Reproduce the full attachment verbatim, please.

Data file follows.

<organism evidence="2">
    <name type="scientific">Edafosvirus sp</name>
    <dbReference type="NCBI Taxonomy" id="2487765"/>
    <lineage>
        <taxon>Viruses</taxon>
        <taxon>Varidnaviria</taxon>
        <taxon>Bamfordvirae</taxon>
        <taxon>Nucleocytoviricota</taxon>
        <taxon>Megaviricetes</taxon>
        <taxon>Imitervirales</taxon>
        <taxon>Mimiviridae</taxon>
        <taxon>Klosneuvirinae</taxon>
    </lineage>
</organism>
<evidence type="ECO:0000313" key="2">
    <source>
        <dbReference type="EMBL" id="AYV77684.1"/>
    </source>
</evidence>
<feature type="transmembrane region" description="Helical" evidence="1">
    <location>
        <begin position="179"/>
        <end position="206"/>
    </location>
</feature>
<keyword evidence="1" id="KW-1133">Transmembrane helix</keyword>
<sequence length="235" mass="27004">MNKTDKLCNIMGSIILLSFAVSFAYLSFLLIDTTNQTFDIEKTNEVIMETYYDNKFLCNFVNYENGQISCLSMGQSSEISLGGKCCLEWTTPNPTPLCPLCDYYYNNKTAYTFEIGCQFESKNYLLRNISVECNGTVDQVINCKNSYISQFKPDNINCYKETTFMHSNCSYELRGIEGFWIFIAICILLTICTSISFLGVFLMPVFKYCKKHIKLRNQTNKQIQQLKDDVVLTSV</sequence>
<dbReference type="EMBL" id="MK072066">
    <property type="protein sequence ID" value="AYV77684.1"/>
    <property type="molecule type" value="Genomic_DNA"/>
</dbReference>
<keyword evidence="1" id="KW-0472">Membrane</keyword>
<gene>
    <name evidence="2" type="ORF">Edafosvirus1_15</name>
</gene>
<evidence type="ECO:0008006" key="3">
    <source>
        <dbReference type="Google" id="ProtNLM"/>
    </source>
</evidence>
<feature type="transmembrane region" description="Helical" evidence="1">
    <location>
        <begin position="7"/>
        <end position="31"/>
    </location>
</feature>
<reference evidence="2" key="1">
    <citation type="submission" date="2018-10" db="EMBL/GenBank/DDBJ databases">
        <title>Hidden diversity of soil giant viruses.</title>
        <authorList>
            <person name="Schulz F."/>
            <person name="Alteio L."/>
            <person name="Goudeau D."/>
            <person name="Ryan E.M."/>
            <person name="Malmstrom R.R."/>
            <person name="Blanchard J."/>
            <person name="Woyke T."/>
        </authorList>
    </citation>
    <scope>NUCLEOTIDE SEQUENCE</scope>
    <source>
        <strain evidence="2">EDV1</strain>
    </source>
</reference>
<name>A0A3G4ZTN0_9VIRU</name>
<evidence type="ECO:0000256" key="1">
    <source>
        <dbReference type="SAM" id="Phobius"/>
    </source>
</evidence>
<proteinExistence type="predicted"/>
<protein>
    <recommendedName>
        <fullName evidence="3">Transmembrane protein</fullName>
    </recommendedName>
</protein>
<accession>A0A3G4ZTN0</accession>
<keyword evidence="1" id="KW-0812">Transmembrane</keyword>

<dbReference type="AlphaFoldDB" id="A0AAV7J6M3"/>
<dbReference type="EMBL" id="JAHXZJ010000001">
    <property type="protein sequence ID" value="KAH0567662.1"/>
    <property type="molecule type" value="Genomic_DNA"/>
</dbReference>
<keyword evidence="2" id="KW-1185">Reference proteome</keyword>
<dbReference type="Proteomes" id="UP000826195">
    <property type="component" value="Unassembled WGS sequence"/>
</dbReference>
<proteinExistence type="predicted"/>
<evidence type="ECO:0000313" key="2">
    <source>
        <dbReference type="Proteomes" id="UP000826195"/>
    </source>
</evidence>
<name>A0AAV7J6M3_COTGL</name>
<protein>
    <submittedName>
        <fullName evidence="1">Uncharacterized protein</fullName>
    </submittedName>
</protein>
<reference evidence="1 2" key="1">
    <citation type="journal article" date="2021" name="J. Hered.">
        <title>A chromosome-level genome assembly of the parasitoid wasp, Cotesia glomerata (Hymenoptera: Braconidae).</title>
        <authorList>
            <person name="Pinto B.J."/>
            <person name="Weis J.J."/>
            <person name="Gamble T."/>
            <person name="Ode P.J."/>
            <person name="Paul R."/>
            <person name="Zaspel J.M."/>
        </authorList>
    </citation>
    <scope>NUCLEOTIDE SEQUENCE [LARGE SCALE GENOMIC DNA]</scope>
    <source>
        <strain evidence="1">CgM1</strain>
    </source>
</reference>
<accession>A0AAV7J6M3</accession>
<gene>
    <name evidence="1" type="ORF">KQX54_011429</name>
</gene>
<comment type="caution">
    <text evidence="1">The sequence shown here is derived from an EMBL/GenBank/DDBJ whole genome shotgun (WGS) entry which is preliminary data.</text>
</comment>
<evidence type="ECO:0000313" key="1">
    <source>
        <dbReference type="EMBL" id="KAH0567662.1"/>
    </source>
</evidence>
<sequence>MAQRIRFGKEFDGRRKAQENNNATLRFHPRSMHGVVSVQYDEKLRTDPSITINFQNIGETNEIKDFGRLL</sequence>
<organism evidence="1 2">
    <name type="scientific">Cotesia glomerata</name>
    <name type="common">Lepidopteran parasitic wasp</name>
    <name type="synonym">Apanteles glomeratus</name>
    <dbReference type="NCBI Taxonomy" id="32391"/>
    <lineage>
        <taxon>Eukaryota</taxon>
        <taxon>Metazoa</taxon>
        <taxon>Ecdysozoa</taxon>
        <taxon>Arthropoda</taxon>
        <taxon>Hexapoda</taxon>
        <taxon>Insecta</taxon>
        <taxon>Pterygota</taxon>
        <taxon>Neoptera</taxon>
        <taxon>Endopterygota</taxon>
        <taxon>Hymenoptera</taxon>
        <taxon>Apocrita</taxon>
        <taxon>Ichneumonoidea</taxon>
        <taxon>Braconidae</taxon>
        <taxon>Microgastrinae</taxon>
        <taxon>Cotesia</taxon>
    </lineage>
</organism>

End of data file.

<organism evidence="2">
    <name type="scientific">Edafosvirus sp</name>
    <dbReference type="NCBI Taxonomy" id="2487765"/>
    <lineage>
        <taxon>Viruses</taxon>
        <taxon>Varidnaviria</taxon>
        <taxon>Bamfordvirae</taxon>
        <taxon>Nucleocytoviricota</taxon>
        <taxon>Megaviricetes</taxon>
        <taxon>Imitervirales</taxon>
        <taxon>Mimiviridae</taxon>
        <taxon>Klosneuvirinae</taxon>
    </lineage>
</organism>
<evidence type="ECO:0000313" key="2">
    <source>
        <dbReference type="EMBL" id="AYV77684.1"/>
    </source>
</evidence>
<feature type="transmembrane region" description="Helical" evidence="1">
    <location>
        <begin position="179"/>
        <end position="206"/>
    </location>
</feature>
<keyword evidence="1" id="KW-1133">Transmembrane helix</keyword>
<sequence length="235" mass="27004">MNKTDKLCNIMGSIILLSFAVSFAYLSFLLIDTTNQTFDIEKTNEVIMETYYDNKFLCNFVNYENGQISCLSMGQSSEISLGGKCCLEWTTPNPTPLCPLCDYYYNNKTAYTFEIGCQFESKNYLLRNISVECNGTVDQVINCKNSYISQFKPDNINCYKETTFMHSNCSYELRGIEGFWIFIAICILLTICTSISFLGVFLMPVFKYCKKHIKLRNQTNKQIQQLKDDVVLTSV</sequence>
<dbReference type="EMBL" id="MK072066">
    <property type="protein sequence ID" value="AYV77684.1"/>
    <property type="molecule type" value="Genomic_DNA"/>
</dbReference>
<keyword evidence="1" id="KW-0472">Membrane</keyword>
<gene>
    <name evidence="2" type="ORF">Edafosvirus1_15</name>
</gene>
<evidence type="ECO:0008006" key="3">
    <source>
        <dbReference type="Google" id="ProtNLM"/>
    </source>
</evidence>
<feature type="transmembrane region" description="Helical" evidence="1">
    <location>
        <begin position="7"/>
        <end position="31"/>
    </location>
</feature>
<reference evidence="2" key="1">
    <citation type="submission" date="2018-10" db="EMBL/GenBank/DDBJ databases">
        <title>Hidden diversity of soil giant viruses.</title>
        <authorList>
            <person name="Schulz F."/>
            <person name="Alteio L."/>
            <person name="Goudeau D."/>
            <person name="Ryan E.M."/>
            <person name="Malmstrom R.R."/>
            <person name="Blanchard J."/>
            <person name="Woyke T."/>
        </authorList>
    </citation>
    <scope>NUCLEOTIDE SEQUENCE</scope>
    <source>
        <strain evidence="2">EDV1</strain>
    </source>
</reference>
<name>A0A3G4ZTN0_9VIRU</name>
<evidence type="ECO:0000256" key="1">
    <source>
        <dbReference type="SAM" id="Phobius"/>
    </source>
</evidence>
<proteinExistence type="predicted"/>
<protein>
    <recommendedName>
        <fullName evidence="3">Transmembrane protein</fullName>
    </recommendedName>
</protein>
<accession>A0A3G4ZTN0</accession>
<keyword evidence="1" id="KW-0812">Transmembrane</keyword>

<dbReference type="AlphaFoldDB" id="A0AAV7J6M3"/>
<dbReference type="EMBL" id="JAHXZJ010000001">
    <property type="protein sequence ID" value="KAH0567662.1"/>
    <property type="molecule type" value="Genomic_DNA"/>
</dbReference>
<keyword evidence="2" id="KW-1185">Reference proteome</keyword>
<dbReference type="Proteomes" id="UP000826195">
    <property type="component" value="Unassembled WGS sequence"/>
</dbReference>
<proteinExistence type="predicted"/>
<evidence type="ECO:0000313" key="2">
    <source>
        <dbReference type="Proteomes" id="UP000826195"/>
    </source>
</evidence>
<name>A0AAV7J6M3_COTGL</name>
<protein>
    <submittedName>
        <fullName evidence="1">Uncharacterized protein</fullName>
    </submittedName>
</protein>
<reference evidence="1 2" key="1">
    <citation type="journal article" date="2021" name="J. Hered.">
        <title>A chromosome-level genome assembly of the parasitoid wasp, Cotesia glomerata (Hymenoptera: Braconidae).</title>
        <authorList>
            <person name="Pinto B.J."/>
            <person name="Weis J.J."/>
            <person name="Gamble T."/>
            <person name="Ode P.J."/>
            <person name="Paul R."/>
            <person name="Zaspel J.M."/>
        </authorList>
    </citation>
    <scope>NUCLEOTIDE SEQUENCE [LARGE SCALE GENOMIC DNA]</scope>
    <source>
        <strain evidence="1">CgM1</strain>
    </source>
</reference>
<accession>A0AAV7J6M3</accession>
<gene>
    <name evidence="1" type="ORF">KQX54_011429</name>
</gene>
<comment type="caution">
    <text evidence="1">The sequence shown here is derived from an EMBL/GenBank/DDBJ whole genome shotgun (WGS) entry which is preliminary data.</text>
</comment>
<evidence type="ECO:0000313" key="1">
    <source>
        <dbReference type="EMBL" id="KAH0567662.1"/>
    </source>
</evidence>
<sequence>MAQRIRFGKEFDGRRKAQENNNATLRFHPRSMHGVVSVQYDEKLRTDPSITINFQNIGETNEIKDFGRLL</sequence>
<organism evidence="1 2">
    <name type="scientific">Cotesia glomerata</name>
    <name type="common">Lepidopteran parasitic wasp</name>
    <name type="synonym">Apanteles glomeratus</name>
    <dbReference type="NCBI Taxonomy" id="32391"/>
    <lineage>
        <taxon>Eukaryota</taxon>
        <taxon>Metazoa</taxon>
        <taxon>Ecdysozoa</taxon>
        <taxon>Arthropoda</taxon>
        <taxon>Hexapoda</taxon>
        <taxon>Insecta</taxon>
        <taxon>Pterygota</taxon>
        <taxon>Neoptera</taxon>
        <taxon>Endopterygota</taxon>
        <taxon>Hymenoptera</taxon>
        <taxon>Apocrita</taxon>
        <taxon>Ichneumonoidea</taxon>
        <taxon>Braconidae</taxon>
        <taxon>Microgastrinae</taxon>
        <taxon>Cotesia</taxon>
    </lineage>
</organism>